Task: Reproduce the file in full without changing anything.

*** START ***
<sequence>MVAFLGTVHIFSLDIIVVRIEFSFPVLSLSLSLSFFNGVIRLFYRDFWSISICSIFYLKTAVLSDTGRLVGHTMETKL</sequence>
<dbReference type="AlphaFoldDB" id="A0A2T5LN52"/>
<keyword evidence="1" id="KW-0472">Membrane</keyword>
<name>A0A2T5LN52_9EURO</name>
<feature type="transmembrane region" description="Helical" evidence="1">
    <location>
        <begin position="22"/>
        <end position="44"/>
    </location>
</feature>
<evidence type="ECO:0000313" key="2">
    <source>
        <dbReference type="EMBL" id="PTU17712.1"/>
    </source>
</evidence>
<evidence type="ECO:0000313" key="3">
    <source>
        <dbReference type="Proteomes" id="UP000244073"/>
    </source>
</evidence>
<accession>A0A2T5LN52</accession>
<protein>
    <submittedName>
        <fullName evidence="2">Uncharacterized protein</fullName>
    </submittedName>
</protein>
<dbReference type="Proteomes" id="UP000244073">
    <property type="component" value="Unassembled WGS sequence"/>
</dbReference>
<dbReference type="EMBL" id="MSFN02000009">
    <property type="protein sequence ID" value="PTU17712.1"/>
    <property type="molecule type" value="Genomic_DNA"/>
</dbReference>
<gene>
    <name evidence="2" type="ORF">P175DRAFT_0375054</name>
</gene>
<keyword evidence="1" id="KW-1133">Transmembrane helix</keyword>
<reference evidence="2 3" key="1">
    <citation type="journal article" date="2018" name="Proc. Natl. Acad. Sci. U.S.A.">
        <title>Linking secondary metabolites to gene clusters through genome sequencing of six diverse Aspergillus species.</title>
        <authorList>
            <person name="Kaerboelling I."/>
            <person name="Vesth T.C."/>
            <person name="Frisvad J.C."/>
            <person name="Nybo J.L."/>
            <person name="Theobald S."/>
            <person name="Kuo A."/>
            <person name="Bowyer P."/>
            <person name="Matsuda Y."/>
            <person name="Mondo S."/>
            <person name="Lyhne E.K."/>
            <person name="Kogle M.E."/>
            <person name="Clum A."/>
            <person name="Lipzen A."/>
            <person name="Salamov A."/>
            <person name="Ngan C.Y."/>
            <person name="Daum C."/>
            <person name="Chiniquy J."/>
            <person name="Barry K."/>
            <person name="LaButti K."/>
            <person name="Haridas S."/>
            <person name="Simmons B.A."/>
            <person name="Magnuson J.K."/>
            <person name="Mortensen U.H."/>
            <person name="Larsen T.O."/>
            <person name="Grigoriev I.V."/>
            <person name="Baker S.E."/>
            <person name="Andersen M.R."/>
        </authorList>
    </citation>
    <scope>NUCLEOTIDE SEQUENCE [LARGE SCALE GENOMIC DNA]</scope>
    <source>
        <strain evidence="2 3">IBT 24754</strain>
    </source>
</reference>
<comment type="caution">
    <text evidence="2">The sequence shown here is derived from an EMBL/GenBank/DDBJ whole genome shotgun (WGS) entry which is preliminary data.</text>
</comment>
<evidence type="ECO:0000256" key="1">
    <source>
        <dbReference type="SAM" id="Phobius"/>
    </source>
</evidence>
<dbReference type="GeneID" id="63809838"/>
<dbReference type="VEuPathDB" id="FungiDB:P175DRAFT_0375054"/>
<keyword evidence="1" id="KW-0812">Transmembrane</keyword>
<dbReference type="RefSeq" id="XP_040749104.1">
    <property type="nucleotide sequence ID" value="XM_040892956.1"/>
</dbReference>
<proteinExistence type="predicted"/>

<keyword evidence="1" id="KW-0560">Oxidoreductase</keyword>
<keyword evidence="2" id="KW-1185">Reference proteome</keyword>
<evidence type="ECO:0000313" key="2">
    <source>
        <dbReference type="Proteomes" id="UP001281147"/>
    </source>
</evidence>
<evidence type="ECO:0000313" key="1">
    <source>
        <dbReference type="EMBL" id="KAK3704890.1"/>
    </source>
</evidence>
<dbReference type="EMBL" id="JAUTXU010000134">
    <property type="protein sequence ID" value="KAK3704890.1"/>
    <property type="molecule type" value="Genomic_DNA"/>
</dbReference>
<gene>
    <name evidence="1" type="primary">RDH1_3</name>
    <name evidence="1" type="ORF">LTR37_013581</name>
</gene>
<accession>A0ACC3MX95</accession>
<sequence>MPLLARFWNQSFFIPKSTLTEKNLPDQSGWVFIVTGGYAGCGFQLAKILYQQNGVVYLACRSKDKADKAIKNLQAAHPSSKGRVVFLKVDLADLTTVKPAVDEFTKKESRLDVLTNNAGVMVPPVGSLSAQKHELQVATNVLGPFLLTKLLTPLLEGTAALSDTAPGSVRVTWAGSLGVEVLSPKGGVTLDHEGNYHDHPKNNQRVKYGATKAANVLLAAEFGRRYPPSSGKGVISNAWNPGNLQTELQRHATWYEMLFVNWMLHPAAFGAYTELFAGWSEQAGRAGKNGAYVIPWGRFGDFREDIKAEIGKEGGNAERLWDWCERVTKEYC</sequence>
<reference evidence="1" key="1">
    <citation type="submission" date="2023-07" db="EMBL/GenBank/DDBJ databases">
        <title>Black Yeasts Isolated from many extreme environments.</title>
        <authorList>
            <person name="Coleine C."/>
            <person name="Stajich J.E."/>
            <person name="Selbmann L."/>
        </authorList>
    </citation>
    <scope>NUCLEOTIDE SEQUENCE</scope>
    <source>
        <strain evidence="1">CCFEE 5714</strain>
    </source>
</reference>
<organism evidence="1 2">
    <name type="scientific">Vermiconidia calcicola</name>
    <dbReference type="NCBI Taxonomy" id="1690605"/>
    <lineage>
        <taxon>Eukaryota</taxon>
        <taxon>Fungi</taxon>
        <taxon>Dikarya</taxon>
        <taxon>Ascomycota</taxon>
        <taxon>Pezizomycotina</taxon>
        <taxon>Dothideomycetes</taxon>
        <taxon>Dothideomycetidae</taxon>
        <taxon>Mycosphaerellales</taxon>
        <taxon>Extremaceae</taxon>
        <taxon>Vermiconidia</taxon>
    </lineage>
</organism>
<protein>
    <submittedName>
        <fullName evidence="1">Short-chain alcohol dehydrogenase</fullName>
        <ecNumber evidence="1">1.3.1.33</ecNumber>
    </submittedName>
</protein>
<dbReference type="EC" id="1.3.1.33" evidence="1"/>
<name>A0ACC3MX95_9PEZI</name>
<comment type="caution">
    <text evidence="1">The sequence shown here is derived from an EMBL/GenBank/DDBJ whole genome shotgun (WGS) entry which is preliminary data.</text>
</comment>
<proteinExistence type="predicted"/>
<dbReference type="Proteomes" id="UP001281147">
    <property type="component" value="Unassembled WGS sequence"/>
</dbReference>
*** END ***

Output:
<sequence>MVAFLGTVHIFSLDIIVVRIEFSFPVLSLSLSLSFFNGVIRLFYRDFWSISICSIFYLKTAVLSDTGRLVGHTMETKL</sequence>
<dbReference type="AlphaFoldDB" id="A0A2T5LN52"/>
<keyword evidence="1" id="KW-0472">Membrane</keyword>
<name>A0A2T5LN52_9EURO</name>
<feature type="transmembrane region" description="Helical" evidence="1">
    <location>
        <begin position="22"/>
        <end position="44"/>
    </location>
</feature>
<evidence type="ECO:0000313" key="2">
    <source>
        <dbReference type="EMBL" id="PTU17712.1"/>
    </source>
</evidence>
<evidence type="ECO:0000313" key="3">
    <source>
        <dbReference type="Proteomes" id="UP000244073"/>
    </source>
</evidence>
<accession>A0A2T5LN52</accession>
<protein>
    <submittedName>
        <fullName evidence="2">Uncharacterized protein</fullName>
    </submittedName>
</protein>
<dbReference type="Proteomes" id="UP000244073">
    <property type="component" value="Unassembled WGS sequence"/>
</dbReference>
<dbReference type="EMBL" id="MSFN02000009">
    <property type="protein sequence ID" value="PTU17712.1"/>
    <property type="molecule type" value="Genomic_DNA"/>
</dbReference>
<gene>
    <name evidence="2" type="ORF">P175DRAFT_0375054</name>
</gene>
<keyword evidence="1" id="KW-1133">Transmembrane helix</keyword>
<reference evidence="2 3" key="1">
    <citation type="journal article" date="2018" name="Proc. Natl. Acad. Sci. U.S.A.">
        <title>Linking secondary metabolites to gene clusters through genome sequencing of six diverse Aspergillus species.</title>
        <authorList>
            <person name="Kaerboelling I."/>
            <person name="Vesth T.C."/>
            <person name="Frisvad J.C."/>
            <person name="Nybo J.L."/>
            <person name="Theobald S."/>
            <person name="Kuo A."/>
            <person name="Bowyer P."/>
            <person name="Matsuda Y."/>
            <person name="Mondo S."/>
            <person name="Lyhne E.K."/>
            <person name="Kogle M.E."/>
            <person name="Clum A."/>
            <person name="Lipzen A."/>
            <person name="Salamov A."/>
            <person name="Ngan C.Y."/>
            <person name="Daum C."/>
            <person name="Chiniquy J."/>
            <person name="Barry K."/>
            <person name="LaButti K."/>
            <person name="Haridas S."/>
            <person name="Simmons B.A."/>
            <person name="Magnuson J.K."/>
            <person name="Mortensen U.H."/>
            <person name="Larsen T.O."/>
            <person name="Grigoriev I.V."/>
            <person name="Baker S.E."/>
            <person name="Andersen M.R."/>
        </authorList>
    </citation>
    <scope>NUCLEOTIDE SEQUENCE [LARGE SCALE GENOMIC DNA]</scope>
    <source>
        <strain evidence="2 3">IBT 24754</strain>
    </source>
</reference>
<comment type="caution">
    <text evidence="2">The sequence shown here is derived from an EMBL/GenBank/DDBJ whole genome shotgun (WGS) entry which is preliminary data.</text>
</comment>
<evidence type="ECO:0000256" key="1">
    <source>
        <dbReference type="SAM" id="Phobius"/>
    </source>
</evidence>
<dbReference type="GeneID" id="63809838"/>
<dbReference type="VEuPathDB" id="FungiDB:P175DRAFT_0375054"/>
<keyword evidence="1" id="KW-0812">Transmembrane</keyword>
<dbReference type="RefSeq" id="XP_040749104.1">
    <property type="nucleotide sequence ID" value="XM_040892956.1"/>
</dbReference>
<proteinExistence type="predicted"/>

<keyword evidence="1" id="KW-0560">Oxidoreductase</keyword>
<keyword evidence="2" id="KW-1185">Reference proteome</keyword>
<evidence type="ECO:0000313" key="2">
    <source>
        <dbReference type="Proteomes" id="UP001281147"/>
    </source>
</evidence>
<evidence type="ECO:0000313" key="1">
    <source>
        <dbReference type="EMBL" id="KAK3704890.1"/>
    </source>
</evidence>
<dbReference type="EMBL" id="JAUTXU010000134">
    <property type="protein sequence ID" value="KAK3704890.1"/>
    <property type="molecule type" value="Genomic_DNA"/>
</dbReference>
<gene>
    <name evidence="1" type="primary">RDH1_3</name>
    <name evidence="1" type="ORF">LTR37_013581</name>
</gene>
<accession>A0ACC3MX95</accession>
<sequence>MPLLARFWNQSFFIPKSTLTEKNLPDQSGWVFIVTGGYAGCGFQLAKILYQQNGVVYLACRSKDKADKAIKNLQAAHPSSKGRVVFLKVDLADLTTVKPAVDEFTKKESRLDVLTNNAGVMVPPVGSLSAQKHELQVATNVLGPFLLTKLLTPLLEGTAALSDTAPGSVRVTWAGSLGVEVLSPKGGVTLDHEGNYHDHPKNNQRVKYGATKAANVLLAAEFGRRYPPSSGKGVISNAWNPGNLQTELQRHATWYEMLFVNWMLHPAAFGAYTELFAGWSEQAGRAGKNGAYVIPWGRFGDFREDIKAEIGKEGGNAERLWDWCERVTKEYC</sequence>
<reference evidence="1" key="1">
    <citation type="submission" date="2023-07" db="EMBL/GenBank/DDBJ databases">
        <title>Black Yeasts Isolated from many extreme environments.</title>
        <authorList>
            <person name="Coleine C."/>
            <person name="Stajich J.E."/>
            <person name="Selbmann L."/>
        </authorList>
    </citation>
    <scope>NUCLEOTIDE SEQUENCE</scope>
    <source>
        <strain evidence="1">CCFEE 5714</strain>
    </source>
</reference>
<organism evidence="1 2">
    <name type="scientific">Vermiconidia calcicola</name>
    <dbReference type="NCBI Taxonomy" id="1690605"/>
    <lineage>
        <taxon>Eukaryota</taxon>
        <taxon>Fungi</taxon>
        <taxon>Dikarya</taxon>
        <taxon>Ascomycota</taxon>
        <taxon>Pezizomycotina</taxon>
        <taxon>Dothideomycetes</taxon>
        <taxon>Dothideomycetidae</taxon>
        <taxon>Mycosphaerellales</taxon>
        <taxon>Extremaceae</taxon>
        <taxon>Vermiconidia</taxon>
    </lineage>
</organism>
<protein>
    <submittedName>
        <fullName evidence="1">Short-chain alcohol dehydrogenase</fullName>
        <ecNumber evidence="1">1.3.1.33</ecNumber>
    </submittedName>
</protein>
<dbReference type="EC" id="1.3.1.33" evidence="1"/>
<name>A0ACC3MX95_9PEZI</name>
<comment type="caution">
    <text evidence="1">The sequence shown here is derived from an EMBL/GenBank/DDBJ whole genome shotgun (WGS) entry which is preliminary data.</text>
</comment>
<proteinExistence type="predicted"/>
<dbReference type="Proteomes" id="UP001281147">
    <property type="component" value="Unassembled WGS sequence"/>
</dbReference>